Review: Fire Song

Title: Fire Song
Author: Adam Garnet Jones
Publisher: Annick Press
Pages: 232
Genre: Contemporary, LGBTQIA
Availability: Release date is March 13, 2018
Review copy: ARC provided by publisher

Summary: How can Shane reconcile his feelings for David with his desire for a better life?

Shane is still reeling from the suicide of his kid sister, Destiny. How could he have missed the fact that she was so sad? He tries to share his grief with his girlfriend, Tara, but she’s too concerned with her own needs to offer him much comfort. What he really wants is to be able to turn to the one person on the rez whom he loves—his friend, David.

Things go from bad to worse as Shane’s dream of going to university is shattered and his grieving mother withdraws from the world. Worst of all, he and David have to hide their relationship from everyone. Shane feels that his only chance of a better life is moving to Toronto, but David refuses to join him. When yet another tragedy strikes, the two boys have to make difficult choices about their future together.

With deep insight into the life of Indigenous people on the reserve, this book masterfully portrays how a community looks to the past for guidance and comfort while fearing a future of poverty and shame. Shane’s rocky road to finding himself takes many twists and turns, but ultimately ends with him on a path that doesn’t always offer easy answers, but one that leaves the reader optimistic about his fate.

Review: Shane is tired. So many, many things are wearing him down. His sister’s death and the grief he’s feeling is obvious and painful, but there are many other things in his life that are overwhelming. He and his mother don’t have money for a new roof and college, but the roof cannot wait. His mother is debilitated by her grief and is no help in decision making or even with day to day care of herself. He is also agonizing about his relationships. He has a girlfriend with issues of her own, but he is also secretly seeing David. Shane is willing to talk about their relationship publicly, but David wants no part of that. Shane has heard of two-spirited people being welcomed, but even he can’t really picture it. He’s eager to be open in spite of the fears though. With all of this swirling around in his life, Shane is trying to hang on and make a path to get away before he gives up on his dreams.

The format of the book is somewhat unique. There are two perspectives. Shane’s point of view is told in third person and is the bulk of the storytelling, but his girlfriend’s point of view is also shown here and there. Her story is in first person as if in a journal and includes her poetry which is often quite moving. I enjoyed Tara’s portion of the story and actually wished for more from her. She’s trying to write herself into existence and be someone “worth seeing, worth being, worth taking care of.”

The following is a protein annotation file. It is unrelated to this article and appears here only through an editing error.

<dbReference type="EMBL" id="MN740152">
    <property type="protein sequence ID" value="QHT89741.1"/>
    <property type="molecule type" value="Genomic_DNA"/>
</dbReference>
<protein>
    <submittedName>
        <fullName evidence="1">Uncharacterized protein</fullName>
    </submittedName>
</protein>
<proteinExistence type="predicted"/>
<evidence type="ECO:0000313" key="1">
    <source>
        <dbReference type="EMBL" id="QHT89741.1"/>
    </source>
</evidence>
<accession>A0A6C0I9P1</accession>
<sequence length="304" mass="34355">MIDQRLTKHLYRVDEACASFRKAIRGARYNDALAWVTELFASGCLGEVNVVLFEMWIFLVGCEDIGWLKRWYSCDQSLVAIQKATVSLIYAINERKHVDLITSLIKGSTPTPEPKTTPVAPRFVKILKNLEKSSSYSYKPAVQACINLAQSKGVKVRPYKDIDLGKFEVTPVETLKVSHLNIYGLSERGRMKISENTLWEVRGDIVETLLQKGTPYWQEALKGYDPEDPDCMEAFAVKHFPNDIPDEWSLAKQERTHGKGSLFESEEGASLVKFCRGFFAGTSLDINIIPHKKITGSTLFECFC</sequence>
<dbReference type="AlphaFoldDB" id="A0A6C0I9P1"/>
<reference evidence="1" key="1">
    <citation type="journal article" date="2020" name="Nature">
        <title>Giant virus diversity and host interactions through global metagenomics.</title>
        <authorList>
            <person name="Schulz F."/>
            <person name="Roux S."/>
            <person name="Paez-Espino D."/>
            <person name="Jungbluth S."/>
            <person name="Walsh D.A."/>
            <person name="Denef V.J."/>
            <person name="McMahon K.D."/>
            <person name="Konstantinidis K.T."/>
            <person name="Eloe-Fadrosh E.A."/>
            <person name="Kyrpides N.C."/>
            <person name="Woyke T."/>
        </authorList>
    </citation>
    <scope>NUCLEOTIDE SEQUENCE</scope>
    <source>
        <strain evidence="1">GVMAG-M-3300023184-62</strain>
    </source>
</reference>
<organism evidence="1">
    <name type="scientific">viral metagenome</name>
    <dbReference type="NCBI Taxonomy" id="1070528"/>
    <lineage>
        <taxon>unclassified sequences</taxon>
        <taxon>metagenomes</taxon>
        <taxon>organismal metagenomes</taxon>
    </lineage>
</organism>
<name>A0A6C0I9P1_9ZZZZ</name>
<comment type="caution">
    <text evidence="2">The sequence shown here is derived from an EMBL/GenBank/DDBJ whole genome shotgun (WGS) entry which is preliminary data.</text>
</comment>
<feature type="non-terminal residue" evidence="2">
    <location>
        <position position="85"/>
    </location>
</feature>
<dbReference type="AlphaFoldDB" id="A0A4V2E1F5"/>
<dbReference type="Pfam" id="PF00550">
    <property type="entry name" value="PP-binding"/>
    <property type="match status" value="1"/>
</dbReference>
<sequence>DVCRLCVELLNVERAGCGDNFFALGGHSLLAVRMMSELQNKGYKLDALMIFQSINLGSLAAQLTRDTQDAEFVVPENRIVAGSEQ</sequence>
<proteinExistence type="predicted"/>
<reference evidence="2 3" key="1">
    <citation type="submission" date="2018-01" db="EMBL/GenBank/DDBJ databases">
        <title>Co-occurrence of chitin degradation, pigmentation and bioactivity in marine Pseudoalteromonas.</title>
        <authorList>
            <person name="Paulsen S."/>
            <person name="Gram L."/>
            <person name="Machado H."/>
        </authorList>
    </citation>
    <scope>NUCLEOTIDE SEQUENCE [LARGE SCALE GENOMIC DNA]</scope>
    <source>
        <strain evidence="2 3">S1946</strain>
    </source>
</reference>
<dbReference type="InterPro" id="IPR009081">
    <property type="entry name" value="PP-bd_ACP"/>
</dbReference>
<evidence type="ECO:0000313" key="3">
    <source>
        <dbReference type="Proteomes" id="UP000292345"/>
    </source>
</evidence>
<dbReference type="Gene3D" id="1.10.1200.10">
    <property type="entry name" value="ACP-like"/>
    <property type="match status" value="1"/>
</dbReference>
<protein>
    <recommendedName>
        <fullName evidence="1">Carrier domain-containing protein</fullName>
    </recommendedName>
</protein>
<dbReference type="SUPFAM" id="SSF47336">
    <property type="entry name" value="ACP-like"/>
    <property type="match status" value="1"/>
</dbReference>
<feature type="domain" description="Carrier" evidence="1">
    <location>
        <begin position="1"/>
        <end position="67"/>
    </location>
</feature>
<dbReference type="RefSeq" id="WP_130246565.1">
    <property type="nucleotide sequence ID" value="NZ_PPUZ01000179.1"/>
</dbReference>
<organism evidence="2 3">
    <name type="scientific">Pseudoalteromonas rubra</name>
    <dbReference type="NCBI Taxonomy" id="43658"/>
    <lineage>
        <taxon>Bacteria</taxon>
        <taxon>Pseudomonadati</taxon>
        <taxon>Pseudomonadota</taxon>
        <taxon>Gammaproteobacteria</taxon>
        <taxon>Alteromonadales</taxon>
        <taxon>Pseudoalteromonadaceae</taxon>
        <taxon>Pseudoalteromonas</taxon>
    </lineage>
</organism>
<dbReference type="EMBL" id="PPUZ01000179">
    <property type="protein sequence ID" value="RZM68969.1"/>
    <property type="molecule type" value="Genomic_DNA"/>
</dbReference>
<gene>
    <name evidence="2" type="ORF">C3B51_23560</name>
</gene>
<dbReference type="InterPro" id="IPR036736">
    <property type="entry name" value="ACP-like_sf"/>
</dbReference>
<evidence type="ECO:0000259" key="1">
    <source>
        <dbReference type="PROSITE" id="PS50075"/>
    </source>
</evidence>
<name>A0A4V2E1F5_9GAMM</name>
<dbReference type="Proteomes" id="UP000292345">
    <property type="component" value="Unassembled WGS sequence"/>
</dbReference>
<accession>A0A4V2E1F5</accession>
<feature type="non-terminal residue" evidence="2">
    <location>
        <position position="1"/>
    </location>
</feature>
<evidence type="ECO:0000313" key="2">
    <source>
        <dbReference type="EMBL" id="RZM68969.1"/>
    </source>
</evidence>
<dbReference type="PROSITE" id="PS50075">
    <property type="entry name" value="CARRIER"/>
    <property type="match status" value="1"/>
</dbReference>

Grief and how individuals and the community deal with it is a major part of the story. There is a mix of tradition and individuality in the responses. Shane respects traditions, but is also open to doing things in different and new ways. One thing Shane craves is smudging. He loved seeing the smoke curl up over his mother’s shoulders in the mornings. His mother lit the smudge every morning of his life until his sister’s death. The medicine and ceremony are another loss for him as his mother pulls into herself.

The reserve is a big part of the story. The people and their daily life is important, but Shane’s relationship to the place itself is also significant. He feels his ancestors around him there. He isn’t sure he believes in the spirits and doesn’t always understand the teachings of the elders, but he definitely feels a spiritual connection to this place that is his home. “The elders may not be right about everything, but there is something in this place that can’t be explained with language.”

Shane is grappling with his grief, what he believes about his place in the world, his sexuality, and a variety of other things. This is a coming-of-age book with a young man trying to untangle the knots in his life. The end of the book is a bit rushed with many things happening at once, but it was satisfying overall. Fire Song is not easy to read, especially if you have lost a loved one by suicide, but it’s ultimately a hopeful story.

Recommendation: Fire Song is a look into the lives of teens trying to find themselves in the midst of tragedy and pain. Get it soon if you enjoy realistic fiction. It’s a powerful book.

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